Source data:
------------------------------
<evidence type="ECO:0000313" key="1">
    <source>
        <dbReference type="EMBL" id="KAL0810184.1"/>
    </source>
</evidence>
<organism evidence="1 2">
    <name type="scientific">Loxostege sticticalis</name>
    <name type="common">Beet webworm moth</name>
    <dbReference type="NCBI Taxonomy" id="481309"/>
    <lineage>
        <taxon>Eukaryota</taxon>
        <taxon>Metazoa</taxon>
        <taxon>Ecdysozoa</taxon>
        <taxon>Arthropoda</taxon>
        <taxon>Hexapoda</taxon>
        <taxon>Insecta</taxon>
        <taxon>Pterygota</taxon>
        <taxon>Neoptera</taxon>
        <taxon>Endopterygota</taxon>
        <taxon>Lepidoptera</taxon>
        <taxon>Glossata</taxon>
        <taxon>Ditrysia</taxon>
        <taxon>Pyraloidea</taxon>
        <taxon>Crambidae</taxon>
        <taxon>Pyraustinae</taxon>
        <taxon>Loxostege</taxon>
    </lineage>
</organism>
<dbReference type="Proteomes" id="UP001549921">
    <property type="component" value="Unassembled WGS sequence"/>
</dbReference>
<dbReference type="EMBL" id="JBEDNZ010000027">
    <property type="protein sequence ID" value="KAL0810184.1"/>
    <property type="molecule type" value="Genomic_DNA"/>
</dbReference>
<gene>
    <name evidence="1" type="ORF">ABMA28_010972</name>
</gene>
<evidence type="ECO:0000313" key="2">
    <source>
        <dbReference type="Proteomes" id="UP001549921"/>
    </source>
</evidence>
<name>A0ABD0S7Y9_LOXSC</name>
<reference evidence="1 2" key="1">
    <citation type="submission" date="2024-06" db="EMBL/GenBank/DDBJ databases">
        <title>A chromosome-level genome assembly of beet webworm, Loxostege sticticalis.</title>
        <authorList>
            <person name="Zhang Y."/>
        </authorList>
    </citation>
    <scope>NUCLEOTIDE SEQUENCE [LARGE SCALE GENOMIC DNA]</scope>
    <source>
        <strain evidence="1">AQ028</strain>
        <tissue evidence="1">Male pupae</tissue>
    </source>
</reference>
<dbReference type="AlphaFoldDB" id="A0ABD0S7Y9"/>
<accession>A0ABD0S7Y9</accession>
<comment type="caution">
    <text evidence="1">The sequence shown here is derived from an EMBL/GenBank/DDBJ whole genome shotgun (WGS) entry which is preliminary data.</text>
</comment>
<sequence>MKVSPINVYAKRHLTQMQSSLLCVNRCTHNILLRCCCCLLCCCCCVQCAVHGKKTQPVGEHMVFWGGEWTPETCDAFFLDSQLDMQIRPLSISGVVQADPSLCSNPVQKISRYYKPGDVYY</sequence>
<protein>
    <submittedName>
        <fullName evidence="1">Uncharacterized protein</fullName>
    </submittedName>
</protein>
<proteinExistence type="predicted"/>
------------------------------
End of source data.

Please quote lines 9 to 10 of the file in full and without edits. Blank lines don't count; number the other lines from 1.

    <dbReference type="NCBI Taxonomy" id="481309"/>
    <lineage>